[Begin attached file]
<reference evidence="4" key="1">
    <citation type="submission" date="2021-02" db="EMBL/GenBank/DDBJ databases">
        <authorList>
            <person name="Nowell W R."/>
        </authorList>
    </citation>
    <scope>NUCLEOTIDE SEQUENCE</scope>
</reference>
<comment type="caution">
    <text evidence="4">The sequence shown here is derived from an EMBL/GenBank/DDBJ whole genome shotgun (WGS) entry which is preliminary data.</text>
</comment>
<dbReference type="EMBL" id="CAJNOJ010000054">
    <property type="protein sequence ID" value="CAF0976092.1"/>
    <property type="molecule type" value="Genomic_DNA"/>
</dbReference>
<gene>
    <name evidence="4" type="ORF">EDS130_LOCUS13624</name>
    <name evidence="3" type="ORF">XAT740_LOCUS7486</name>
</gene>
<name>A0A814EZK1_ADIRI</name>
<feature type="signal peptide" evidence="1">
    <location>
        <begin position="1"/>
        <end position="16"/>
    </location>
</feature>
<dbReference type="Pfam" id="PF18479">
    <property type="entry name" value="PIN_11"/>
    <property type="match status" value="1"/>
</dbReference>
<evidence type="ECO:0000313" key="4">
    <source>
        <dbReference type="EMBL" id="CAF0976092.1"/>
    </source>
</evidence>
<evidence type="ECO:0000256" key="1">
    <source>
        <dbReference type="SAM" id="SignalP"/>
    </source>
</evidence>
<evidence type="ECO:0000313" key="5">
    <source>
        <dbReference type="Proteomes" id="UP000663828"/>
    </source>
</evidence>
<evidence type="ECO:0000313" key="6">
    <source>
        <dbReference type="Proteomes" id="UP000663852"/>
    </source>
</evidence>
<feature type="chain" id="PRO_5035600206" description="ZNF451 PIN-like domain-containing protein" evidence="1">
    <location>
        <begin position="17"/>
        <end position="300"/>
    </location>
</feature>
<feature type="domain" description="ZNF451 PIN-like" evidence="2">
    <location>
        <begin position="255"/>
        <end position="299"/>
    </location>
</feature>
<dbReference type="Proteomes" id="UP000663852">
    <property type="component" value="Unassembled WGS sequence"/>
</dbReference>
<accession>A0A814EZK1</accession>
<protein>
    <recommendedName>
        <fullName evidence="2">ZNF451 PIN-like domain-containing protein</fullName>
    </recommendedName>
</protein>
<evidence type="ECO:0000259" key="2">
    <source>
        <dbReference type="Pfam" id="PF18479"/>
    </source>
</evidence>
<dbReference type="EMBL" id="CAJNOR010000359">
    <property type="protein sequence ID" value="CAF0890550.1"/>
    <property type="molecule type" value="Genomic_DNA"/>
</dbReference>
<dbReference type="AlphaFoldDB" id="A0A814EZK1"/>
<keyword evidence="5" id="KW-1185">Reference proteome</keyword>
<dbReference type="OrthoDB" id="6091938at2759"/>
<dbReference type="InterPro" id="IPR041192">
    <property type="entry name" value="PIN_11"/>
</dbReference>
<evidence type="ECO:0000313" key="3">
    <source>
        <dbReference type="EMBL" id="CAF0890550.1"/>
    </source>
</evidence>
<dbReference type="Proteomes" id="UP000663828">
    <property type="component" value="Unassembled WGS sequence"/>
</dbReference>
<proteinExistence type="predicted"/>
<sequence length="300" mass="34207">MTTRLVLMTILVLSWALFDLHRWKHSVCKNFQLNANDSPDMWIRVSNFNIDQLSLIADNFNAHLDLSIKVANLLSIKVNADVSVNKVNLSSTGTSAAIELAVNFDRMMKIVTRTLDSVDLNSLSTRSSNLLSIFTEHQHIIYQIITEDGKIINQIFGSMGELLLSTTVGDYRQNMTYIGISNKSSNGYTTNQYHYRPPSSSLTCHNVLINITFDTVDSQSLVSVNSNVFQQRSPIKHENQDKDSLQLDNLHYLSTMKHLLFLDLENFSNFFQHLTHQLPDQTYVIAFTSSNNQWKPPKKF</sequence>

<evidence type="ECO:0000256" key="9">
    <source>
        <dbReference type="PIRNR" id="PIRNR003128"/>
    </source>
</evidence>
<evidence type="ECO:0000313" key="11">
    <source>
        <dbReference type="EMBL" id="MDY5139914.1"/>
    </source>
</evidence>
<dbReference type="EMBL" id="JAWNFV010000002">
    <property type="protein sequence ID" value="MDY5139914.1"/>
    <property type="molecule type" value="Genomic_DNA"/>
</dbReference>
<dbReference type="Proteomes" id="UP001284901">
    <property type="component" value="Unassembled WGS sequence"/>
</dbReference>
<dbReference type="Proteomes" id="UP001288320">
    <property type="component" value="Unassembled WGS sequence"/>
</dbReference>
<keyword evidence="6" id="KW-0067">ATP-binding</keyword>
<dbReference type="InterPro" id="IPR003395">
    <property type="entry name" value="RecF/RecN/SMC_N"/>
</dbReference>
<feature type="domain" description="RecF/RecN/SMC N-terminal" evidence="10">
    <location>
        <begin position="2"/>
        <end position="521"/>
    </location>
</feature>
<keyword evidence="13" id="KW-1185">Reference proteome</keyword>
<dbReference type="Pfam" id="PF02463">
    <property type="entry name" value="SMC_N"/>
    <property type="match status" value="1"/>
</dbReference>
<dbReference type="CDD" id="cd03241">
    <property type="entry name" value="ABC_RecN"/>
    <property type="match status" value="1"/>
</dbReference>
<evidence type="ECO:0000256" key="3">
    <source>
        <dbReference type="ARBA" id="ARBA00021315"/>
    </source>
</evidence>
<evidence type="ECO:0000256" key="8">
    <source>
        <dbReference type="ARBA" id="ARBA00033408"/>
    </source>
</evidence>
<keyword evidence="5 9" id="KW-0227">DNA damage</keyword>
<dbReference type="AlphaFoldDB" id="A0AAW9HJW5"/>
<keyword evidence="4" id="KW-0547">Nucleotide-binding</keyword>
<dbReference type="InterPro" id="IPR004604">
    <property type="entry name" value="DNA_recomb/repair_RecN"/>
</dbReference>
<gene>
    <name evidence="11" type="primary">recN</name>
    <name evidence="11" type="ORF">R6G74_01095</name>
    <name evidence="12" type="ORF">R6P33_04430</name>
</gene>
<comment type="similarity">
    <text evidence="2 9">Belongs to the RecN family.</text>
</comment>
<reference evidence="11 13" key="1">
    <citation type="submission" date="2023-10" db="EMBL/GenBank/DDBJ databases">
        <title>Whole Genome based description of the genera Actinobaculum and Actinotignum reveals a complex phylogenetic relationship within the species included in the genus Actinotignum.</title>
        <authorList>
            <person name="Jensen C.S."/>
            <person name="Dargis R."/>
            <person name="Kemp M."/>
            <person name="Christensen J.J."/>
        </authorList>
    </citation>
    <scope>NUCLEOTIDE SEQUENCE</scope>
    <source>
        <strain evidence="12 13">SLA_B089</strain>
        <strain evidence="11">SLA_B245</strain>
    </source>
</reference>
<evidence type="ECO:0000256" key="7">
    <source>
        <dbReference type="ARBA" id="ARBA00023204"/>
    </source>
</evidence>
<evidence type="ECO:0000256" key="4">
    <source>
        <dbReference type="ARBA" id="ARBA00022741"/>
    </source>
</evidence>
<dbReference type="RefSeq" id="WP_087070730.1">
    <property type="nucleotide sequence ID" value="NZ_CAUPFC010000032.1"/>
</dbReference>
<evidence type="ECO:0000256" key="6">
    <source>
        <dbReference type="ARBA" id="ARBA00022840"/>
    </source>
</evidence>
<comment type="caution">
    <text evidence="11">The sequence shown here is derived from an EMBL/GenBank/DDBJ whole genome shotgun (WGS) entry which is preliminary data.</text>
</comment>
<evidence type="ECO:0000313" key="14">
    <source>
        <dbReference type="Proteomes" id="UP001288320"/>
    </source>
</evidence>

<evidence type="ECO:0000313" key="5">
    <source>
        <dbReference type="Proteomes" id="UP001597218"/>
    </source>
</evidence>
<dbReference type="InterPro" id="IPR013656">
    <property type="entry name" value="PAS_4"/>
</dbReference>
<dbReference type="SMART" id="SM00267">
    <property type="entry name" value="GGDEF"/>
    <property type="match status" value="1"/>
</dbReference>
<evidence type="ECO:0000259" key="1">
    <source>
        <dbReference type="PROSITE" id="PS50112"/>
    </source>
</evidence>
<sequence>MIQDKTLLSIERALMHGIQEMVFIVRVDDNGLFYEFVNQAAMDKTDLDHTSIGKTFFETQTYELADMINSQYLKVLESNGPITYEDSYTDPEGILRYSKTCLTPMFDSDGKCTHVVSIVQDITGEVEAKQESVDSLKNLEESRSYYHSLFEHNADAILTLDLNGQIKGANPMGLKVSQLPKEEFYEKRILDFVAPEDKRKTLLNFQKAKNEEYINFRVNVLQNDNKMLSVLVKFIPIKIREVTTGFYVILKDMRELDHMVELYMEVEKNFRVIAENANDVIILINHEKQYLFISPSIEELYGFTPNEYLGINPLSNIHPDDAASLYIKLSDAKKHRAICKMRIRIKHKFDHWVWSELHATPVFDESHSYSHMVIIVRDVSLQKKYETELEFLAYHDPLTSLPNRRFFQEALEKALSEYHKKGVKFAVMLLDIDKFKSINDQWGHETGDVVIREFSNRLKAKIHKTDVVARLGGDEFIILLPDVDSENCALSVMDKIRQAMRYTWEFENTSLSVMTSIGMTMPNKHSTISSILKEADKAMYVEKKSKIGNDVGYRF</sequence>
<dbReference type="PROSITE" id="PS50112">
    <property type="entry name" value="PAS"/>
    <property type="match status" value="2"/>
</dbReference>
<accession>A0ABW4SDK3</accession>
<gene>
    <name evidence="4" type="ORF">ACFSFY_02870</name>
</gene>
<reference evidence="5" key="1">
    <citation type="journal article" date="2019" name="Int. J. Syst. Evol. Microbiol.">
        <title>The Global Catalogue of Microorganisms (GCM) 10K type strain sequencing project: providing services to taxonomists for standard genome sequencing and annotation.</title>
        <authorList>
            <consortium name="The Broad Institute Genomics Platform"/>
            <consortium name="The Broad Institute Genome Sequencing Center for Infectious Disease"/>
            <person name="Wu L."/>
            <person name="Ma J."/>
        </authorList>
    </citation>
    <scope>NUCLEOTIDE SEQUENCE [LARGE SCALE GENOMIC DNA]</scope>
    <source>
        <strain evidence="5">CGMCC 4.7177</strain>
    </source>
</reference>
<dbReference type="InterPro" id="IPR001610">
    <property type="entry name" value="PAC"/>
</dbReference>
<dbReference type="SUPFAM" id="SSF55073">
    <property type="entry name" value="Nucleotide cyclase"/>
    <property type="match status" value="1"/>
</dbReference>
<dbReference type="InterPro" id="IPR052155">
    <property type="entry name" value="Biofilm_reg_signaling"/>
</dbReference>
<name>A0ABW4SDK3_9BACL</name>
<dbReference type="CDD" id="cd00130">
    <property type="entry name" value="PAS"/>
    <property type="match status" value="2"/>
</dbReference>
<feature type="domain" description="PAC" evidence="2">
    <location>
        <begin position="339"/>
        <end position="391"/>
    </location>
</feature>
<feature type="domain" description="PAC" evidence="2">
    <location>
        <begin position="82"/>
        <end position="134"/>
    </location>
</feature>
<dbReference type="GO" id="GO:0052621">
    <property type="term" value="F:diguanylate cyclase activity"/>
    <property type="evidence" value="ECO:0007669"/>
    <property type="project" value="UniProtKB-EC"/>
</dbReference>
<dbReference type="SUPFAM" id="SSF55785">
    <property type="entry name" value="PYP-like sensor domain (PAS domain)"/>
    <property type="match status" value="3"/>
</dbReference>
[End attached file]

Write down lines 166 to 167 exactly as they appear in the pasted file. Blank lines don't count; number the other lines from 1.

            <person name="Kemp M."/>
            <person name="Christensen J.J."/>